Title: One True Theory of Love
Author: Laura Fitzgerald
Release Date: February 3, 2009
Genre: Chick Lit
Rating: 4 out of 5
From the back cover:
Meg Clark believes in the “hokey pokey” theory of life, which demands that you put your whose self in; she even teaches it to her kindergarten students. But after the love of her life betrays her, and her father takes a flying leap off the pedestal she set him on, Meg has a hard time putting this theory into practice. What’s the point of opening yourself up if your heart comes back a little more broken each time?
Now only one man receives Meg’s full devotion: her nine-year-old son, Henry. She’s happy with her single-mom life. She and Henry re taking on the world in their own lively way, and it’s enough. Still, sometimes love finds you, whether you’re ready or not.
Love comes to Meg in the form of Ahmed Bourhani, an exotically handsome Iranian-American who befriends her and Henry over a game of chess in a coffee shop. Meg knows that second chances require a leap of faith, and the result is more often a complicated mixed bag than a neatly packaged happily-ever-after. Sometimes in order to heal you have to hurt, but most of all you have to live your life and put your whole self in…
One True Theory of Love is a sweet, romantic story about a woman who needs to come to terms with the hurts of her past in order to be able to move forward in life. Meg is a great, complicated character, though she wears so much of her emotion on the surface. It’s easy to underestimate her, and indeed, she underestimates herself more often than not. Meg is a very well-written woman and an extremely likable character that is easy to relate to.
At the beginning of One True Theory of Love, I wasn’t entirely certain how to classify this novel. The description seemed like it was a book about a woman’s need to live again after being crippled by past hurts, but the first few chapters of the book screamed “romance novel.” The book equalized into equal parts romance and self-discovery after that (hence, why I classified it as chick lit). I quickly realized, though, that Meg is in no way crippled emotionally. While she was hurt deeply in the past, she decided to live happily rather than collapse into a bitter shell of a person. It’s an amazing example of how to pick yourself back up after a huge setback. What I really liked about it is that it was in no way preachy; she didn’t choose to live freely and happily because she is better than the rest of us. Meg did it because she had a son to think about, and she knew she was at a crossroads in her life. It really is a testament to the power of optimism!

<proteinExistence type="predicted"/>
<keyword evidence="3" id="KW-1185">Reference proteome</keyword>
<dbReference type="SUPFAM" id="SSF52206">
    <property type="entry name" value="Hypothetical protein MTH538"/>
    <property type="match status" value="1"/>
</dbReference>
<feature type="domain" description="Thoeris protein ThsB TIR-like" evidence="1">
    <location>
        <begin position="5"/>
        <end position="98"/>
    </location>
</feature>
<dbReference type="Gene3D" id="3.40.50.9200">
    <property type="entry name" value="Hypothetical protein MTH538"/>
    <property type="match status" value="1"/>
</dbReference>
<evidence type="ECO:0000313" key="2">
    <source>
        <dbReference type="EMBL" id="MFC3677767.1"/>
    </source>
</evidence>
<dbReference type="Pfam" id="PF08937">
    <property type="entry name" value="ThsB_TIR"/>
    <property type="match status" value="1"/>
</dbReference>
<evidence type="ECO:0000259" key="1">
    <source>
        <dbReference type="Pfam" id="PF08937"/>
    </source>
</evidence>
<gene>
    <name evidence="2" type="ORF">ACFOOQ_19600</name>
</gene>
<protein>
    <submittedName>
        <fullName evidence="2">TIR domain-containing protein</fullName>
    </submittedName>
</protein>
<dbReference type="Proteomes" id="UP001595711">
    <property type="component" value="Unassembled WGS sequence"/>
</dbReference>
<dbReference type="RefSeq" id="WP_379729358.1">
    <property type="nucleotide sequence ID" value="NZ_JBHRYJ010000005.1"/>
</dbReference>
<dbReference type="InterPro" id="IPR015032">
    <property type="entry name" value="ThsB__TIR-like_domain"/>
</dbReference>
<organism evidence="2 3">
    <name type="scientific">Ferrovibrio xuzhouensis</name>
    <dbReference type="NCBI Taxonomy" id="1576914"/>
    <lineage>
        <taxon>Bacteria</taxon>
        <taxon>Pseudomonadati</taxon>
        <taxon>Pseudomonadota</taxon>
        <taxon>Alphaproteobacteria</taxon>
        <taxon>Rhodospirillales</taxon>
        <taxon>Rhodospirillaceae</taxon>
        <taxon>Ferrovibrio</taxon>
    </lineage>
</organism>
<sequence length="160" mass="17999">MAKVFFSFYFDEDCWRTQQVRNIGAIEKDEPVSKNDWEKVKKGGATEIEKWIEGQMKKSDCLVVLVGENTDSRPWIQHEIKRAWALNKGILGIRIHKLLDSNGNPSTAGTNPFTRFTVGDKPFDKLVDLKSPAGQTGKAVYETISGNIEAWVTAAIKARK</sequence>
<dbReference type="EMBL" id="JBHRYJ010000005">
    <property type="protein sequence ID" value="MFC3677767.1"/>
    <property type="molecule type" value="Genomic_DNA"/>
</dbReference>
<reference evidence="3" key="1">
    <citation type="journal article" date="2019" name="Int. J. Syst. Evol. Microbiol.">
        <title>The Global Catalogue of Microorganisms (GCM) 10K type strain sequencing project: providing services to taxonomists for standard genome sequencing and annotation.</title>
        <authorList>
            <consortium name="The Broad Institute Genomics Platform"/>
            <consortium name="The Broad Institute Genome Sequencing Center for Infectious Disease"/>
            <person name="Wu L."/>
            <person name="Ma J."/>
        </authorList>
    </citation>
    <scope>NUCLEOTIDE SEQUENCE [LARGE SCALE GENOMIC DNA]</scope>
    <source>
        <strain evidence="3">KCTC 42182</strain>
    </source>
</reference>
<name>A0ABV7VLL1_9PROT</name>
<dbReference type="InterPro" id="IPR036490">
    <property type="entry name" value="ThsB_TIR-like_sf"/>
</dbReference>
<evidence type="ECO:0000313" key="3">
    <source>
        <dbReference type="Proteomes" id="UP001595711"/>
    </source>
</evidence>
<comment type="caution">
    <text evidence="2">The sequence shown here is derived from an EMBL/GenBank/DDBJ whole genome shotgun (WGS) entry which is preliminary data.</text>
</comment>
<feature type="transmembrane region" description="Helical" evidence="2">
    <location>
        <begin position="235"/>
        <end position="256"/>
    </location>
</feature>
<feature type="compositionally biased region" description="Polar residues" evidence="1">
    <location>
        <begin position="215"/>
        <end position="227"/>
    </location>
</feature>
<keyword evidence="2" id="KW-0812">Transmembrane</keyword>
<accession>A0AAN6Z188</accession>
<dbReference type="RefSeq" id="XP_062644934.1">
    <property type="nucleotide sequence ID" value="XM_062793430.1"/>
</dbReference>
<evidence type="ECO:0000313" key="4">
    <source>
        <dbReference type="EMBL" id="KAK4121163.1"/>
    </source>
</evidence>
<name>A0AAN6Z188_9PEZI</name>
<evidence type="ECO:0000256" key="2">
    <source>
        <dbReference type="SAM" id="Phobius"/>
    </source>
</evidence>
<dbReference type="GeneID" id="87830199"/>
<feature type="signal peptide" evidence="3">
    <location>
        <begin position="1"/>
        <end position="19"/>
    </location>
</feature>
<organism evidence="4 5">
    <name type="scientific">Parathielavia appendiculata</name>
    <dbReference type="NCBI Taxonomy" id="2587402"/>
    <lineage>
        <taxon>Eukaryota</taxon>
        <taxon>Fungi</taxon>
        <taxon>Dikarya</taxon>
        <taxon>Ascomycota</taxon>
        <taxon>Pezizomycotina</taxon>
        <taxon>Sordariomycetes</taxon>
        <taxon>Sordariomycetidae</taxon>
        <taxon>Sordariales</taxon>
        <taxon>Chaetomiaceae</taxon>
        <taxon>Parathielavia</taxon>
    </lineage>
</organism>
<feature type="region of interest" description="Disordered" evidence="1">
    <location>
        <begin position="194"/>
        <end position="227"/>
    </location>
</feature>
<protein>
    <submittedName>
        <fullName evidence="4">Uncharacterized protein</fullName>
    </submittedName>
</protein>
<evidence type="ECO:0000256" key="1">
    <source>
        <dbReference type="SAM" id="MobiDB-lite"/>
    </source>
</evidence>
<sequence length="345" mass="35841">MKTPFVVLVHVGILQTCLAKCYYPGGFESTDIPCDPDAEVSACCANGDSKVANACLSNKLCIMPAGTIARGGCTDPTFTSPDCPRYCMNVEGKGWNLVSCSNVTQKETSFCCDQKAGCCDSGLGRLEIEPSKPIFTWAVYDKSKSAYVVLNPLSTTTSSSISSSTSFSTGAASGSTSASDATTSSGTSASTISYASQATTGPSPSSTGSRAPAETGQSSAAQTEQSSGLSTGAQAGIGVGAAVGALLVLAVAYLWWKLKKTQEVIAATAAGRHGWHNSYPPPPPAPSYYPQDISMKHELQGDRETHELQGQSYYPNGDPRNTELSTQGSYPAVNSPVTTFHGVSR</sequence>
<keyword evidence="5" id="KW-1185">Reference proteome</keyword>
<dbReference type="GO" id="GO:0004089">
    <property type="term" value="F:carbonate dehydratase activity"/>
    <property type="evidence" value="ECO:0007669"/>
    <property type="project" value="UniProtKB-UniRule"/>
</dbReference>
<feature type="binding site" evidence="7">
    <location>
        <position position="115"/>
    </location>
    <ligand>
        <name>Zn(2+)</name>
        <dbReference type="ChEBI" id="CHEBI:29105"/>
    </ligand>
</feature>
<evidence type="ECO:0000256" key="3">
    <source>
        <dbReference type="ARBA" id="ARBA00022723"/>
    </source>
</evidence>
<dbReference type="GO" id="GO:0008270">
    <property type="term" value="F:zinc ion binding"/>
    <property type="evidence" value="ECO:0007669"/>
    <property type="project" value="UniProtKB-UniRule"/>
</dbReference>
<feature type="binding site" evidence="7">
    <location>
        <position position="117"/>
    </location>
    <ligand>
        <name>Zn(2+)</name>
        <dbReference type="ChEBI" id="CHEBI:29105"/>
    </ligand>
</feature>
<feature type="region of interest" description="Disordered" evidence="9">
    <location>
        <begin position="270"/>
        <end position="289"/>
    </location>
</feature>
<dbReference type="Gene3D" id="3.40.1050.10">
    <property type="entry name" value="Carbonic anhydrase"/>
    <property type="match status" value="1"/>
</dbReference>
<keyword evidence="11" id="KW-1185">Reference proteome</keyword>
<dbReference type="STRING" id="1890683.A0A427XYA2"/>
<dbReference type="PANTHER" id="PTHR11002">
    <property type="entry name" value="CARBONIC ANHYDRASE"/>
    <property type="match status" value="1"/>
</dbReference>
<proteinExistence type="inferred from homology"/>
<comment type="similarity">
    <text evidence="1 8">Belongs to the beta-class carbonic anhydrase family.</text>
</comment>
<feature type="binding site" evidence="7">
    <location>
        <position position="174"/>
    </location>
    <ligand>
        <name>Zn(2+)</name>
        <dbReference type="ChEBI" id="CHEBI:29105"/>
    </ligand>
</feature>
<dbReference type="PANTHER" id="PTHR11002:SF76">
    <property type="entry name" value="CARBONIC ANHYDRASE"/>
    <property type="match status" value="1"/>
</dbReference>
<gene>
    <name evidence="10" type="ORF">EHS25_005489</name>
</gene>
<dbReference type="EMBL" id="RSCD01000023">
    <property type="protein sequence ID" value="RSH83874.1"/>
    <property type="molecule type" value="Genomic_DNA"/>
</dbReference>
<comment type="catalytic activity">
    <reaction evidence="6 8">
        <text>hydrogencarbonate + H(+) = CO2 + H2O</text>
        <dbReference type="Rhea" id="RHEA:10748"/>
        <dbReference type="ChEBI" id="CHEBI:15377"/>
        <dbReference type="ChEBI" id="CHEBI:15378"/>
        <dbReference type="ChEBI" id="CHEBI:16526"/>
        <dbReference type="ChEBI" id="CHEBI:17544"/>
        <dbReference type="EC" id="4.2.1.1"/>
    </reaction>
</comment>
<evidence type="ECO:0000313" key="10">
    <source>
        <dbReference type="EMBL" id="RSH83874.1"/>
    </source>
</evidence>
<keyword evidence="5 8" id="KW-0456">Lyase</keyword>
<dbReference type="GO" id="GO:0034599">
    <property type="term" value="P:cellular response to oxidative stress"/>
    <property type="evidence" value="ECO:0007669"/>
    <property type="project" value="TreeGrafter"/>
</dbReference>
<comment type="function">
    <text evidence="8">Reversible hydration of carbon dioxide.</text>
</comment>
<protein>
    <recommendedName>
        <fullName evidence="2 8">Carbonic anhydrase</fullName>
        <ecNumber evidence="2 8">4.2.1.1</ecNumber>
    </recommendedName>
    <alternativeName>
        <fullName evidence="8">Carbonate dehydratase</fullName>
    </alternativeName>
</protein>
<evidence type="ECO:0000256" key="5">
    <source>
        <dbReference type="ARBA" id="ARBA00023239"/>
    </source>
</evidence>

Ahmed was an interesting character. I actually really liked the way he was treated in this book. He was Iranian-American. He got some questions about his culture; there were maybe a few pages discussing his feelings on Iran. But generally speaking, the only way the reader remembered that he was of a different background was because of his name. This isn’t a book about a different culture, about what separates us. Instead, it was about what Ahmed and Meg have in common – their love for one another. I think this treatment stems from the fact that the author’s husband is Iranian American. (Don’t get me wrong, I adore multicultural fiction – it’s one of my favorite things to read. But sometimes I enjoy reading about people’s similarities rather than their differences!)
There were definitely some issues within the book – Meg’s lack of closure, Ahmed’s general distrust – but these are human issues that Fitzgerald writes very well. Neither of the character are perfect (which can sometimes be frustrating for the reader), but then again, if they were perfect then where would the enjoyment be in reading about them? In the end, One True Theory of Love is a very sweet novel about living life to its fullest and about putting your whole self in.
Thank you to Jennifer for sending me a copy of this book to review!